One resident, who only gave her first name of Elena, said she had been trying to call her mother, who was in a town 50 miles (80 kilometers) away. “I can’t tell her I am alive, you understand. There is no connection, just nothing,” she said.

Workers in the city have braved the relentless shelling to dump the bodies of children in a mass grave. Local officials have tallied 2,500 deaths in the siege, but many bodies crushed in the rubble can’t be counted because of the assault.

In Kharkiv, doctors are struggling to treat COVID-19 patients as the bombs fall outside. Several times a day, air raid sirens wail at a local hospital, sending virus patients — some connected to ventilators and struggling to breathe — into bomb shelters.

“Bombing takes place from morning into night,” hospital director Dr. Pavel Nartov said. “It could hit at any time.”


Both sides are reporting some progress in negotiations.

Kremlin spokesman Dmitry Peskov said Thursday that “there should be contacts today” and that negotiators were breaking into working groups.

Zelenskyy’s adviser Mikhailo Podolyak said Ukraine is demanding a cease-fire, the withdrawal of Russian troops and legal security guarantees for Ukraine from a number of countries. Ukrainian and Russian delegations held talks again Wednesday by video.

Another official in Zelenskyy’s office, speaking on condition of anonymity because of the sensitivity of the talks, said the main subject under discussion was whether Russian troops would remain in separatist regions in eastern Ukraine after the war and where the borders would be.

The official said Ukraine was insisting on the inclusion of one or more Western nuclear powers in the negotiations and on legally binding security guarantees for Ukraine. In exchange, the official said, Ukraine was ready to discuss a neutral military status.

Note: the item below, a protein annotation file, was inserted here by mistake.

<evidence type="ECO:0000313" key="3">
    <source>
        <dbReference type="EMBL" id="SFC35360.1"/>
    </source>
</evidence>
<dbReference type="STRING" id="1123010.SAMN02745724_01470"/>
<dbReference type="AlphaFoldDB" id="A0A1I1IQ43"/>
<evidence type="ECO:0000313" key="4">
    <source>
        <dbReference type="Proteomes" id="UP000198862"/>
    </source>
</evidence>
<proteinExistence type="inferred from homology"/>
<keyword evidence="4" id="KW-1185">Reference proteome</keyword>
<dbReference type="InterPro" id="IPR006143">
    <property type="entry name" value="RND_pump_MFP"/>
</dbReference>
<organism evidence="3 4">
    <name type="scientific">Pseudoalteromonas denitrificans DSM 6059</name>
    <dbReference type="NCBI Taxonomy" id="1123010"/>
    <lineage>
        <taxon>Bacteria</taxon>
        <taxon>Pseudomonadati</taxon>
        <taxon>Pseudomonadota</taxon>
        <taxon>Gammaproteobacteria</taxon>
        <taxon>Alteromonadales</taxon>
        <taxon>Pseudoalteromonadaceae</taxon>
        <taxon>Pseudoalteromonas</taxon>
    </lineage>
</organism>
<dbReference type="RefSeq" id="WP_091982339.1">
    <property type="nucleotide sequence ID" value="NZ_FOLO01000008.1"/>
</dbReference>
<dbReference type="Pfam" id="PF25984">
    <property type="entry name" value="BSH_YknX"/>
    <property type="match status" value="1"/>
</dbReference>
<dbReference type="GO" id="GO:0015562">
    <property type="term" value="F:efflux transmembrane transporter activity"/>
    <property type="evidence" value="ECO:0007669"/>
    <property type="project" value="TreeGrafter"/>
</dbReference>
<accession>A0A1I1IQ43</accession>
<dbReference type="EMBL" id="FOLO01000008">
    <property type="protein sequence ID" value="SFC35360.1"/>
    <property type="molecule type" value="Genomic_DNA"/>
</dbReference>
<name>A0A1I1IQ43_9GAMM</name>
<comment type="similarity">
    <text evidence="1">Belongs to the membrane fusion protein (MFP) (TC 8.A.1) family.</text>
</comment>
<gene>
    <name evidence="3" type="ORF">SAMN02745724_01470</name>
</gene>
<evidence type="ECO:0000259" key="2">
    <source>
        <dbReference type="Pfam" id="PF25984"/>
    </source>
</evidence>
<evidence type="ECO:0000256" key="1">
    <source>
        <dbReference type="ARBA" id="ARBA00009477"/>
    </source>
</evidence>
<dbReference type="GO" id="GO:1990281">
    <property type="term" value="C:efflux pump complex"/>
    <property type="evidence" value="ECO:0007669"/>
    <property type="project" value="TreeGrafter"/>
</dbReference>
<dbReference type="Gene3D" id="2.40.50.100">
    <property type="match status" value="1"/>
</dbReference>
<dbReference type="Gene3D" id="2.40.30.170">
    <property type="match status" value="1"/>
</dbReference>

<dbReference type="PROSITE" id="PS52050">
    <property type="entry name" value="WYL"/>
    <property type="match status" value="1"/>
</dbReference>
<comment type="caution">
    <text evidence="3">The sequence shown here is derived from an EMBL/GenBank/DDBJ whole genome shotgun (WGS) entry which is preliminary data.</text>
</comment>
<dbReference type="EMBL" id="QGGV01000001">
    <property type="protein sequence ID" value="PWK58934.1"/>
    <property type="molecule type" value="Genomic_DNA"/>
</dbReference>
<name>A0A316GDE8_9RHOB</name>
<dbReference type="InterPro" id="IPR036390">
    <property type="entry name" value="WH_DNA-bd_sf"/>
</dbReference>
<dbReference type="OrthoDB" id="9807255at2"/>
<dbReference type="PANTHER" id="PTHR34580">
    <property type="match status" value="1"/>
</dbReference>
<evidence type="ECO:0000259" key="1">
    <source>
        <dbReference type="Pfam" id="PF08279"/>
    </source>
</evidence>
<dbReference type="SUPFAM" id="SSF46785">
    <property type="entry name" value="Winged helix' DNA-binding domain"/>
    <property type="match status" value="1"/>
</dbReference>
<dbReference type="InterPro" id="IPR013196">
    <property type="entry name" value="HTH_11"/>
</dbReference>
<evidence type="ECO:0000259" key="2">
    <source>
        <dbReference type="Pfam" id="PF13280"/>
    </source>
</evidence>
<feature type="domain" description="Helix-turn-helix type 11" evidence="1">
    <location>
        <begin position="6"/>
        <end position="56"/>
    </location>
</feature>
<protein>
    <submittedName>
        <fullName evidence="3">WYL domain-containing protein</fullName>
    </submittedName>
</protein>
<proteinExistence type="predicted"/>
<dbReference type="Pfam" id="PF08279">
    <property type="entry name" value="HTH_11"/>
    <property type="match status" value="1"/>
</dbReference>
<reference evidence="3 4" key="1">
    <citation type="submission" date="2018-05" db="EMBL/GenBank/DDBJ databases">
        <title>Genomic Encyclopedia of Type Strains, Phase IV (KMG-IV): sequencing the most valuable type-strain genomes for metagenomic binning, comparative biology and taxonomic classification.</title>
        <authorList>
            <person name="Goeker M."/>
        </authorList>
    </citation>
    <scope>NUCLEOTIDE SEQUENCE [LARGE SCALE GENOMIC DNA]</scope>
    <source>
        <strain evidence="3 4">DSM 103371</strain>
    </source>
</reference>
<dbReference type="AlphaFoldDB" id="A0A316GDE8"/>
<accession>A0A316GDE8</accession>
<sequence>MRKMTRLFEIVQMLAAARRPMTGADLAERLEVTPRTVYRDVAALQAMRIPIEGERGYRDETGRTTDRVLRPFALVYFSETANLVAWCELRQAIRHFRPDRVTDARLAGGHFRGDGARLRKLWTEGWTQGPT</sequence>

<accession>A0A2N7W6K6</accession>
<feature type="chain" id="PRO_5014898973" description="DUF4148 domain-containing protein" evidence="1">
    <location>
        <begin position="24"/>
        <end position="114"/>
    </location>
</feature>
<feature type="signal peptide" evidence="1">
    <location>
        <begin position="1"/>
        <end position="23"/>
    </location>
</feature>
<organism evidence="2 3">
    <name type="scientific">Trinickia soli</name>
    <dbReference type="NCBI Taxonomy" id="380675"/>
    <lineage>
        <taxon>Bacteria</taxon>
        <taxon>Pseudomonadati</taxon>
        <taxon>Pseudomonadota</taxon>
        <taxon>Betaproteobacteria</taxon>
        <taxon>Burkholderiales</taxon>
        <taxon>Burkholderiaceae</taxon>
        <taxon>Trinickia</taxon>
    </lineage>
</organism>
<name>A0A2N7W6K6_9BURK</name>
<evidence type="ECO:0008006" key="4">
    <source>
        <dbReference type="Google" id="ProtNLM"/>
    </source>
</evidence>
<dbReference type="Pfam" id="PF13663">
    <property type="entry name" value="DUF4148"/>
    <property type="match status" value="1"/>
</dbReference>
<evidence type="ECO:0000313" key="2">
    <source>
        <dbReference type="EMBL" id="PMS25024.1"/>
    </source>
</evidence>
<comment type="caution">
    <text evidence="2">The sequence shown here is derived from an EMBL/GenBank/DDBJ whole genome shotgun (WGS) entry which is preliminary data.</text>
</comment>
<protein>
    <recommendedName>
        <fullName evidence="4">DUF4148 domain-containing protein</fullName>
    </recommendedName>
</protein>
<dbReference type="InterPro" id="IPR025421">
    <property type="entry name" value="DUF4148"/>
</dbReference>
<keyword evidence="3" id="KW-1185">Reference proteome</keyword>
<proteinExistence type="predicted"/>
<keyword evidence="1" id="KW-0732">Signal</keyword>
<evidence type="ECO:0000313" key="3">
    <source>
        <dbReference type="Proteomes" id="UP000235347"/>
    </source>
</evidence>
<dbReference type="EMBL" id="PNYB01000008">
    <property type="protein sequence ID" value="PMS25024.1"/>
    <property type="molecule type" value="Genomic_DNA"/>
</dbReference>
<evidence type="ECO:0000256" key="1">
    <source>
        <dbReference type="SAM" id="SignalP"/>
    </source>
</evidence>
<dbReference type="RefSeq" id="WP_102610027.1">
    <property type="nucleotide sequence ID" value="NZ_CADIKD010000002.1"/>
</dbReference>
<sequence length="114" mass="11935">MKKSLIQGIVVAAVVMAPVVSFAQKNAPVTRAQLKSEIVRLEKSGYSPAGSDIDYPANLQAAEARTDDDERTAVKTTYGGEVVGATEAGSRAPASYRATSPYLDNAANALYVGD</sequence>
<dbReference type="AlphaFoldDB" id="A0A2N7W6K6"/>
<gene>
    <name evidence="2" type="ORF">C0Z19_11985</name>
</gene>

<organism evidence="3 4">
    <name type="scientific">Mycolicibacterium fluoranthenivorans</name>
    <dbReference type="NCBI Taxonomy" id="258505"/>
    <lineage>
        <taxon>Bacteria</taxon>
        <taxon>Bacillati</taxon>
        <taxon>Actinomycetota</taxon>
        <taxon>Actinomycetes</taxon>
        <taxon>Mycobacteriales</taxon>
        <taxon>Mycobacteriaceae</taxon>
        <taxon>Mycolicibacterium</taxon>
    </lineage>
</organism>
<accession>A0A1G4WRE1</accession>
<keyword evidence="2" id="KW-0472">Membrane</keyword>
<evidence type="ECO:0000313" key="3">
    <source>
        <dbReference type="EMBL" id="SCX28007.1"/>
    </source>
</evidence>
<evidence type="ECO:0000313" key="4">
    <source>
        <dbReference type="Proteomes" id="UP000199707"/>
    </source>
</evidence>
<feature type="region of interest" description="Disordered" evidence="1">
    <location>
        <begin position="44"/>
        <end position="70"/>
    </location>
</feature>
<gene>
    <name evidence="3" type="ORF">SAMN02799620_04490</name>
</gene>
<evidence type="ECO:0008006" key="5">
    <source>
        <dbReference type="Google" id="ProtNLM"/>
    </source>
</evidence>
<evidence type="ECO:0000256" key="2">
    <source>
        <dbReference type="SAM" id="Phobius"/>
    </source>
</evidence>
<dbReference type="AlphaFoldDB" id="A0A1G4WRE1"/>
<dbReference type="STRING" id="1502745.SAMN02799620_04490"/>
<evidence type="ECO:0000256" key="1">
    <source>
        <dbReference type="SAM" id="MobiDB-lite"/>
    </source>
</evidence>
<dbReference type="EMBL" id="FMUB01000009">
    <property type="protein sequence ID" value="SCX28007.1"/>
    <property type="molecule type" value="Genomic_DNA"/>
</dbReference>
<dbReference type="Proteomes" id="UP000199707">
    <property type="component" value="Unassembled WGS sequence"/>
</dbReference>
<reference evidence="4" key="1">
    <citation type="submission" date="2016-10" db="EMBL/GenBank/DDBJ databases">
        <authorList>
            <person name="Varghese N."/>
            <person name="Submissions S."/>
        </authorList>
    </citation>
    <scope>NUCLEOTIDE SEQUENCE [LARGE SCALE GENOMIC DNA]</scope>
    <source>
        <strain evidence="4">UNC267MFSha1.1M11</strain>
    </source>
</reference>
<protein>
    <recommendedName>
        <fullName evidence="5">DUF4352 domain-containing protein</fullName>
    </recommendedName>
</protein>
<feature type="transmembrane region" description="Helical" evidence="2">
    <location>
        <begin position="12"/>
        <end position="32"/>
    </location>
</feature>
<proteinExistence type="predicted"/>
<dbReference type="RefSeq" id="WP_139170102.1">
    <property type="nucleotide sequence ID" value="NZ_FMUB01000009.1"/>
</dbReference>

Russia has demanded that NATO pledge never to admit Ukraine to the alliance or station forces there.

Just before the war, Russia recognized the independence of two regions controlled by Russian-backed separatists since 2014 and extended the borders of those regions to areas Ukraine had continued to hold, including Mariupol.


Six Western nations have called for a U.N. Security Council meeting on Ukraine on Thursday. The United Kingdom’s U.N. Mission tweeted Wednesday that “Russia is committing war crimes and targeting civilians. Russia’s illegal war on Ukraine is a threat to us all.”

The mission said the meeting was requested by six Security Council members and posted their flags — Britain, the U.S., France, Ireland, Norway and Albania. It has not yet been officially scheduled.

Zelenskyy acknowledged in a speech Wednesday to the U.S. Congress that the no-fly zone may not happen. Still, he said the U.S. must sanction Russian lawmakers and block imports, in addition to providing military assistance.

“We need you right now,” Zelenskyy said in remarks livestreamed Wednesday to the U.S. Capitol, which were punctuated with a graphic video showing the grisly aftermath of the invasion.

U.S. President Joe Biden announced that the U.S. is sending an additional $800 million in military assistance — including anti-aircraft and anti-armor weapons and drones — to Ukraine, making a total of $2 billion in such aid sent to Kyiv since Biden took office more than a year ago.

Biden and China’s Xi Jinping are scheduled to speak by phone on Friday, and the U.S. president also plans to travel to Europe next week for talks with European leaders about the Russian invasion, and will attend an extraordinary NATO summit in Brussels. NATO has been bolstering its eastern flank with troops and equipment to deter Russia from invading any of its members.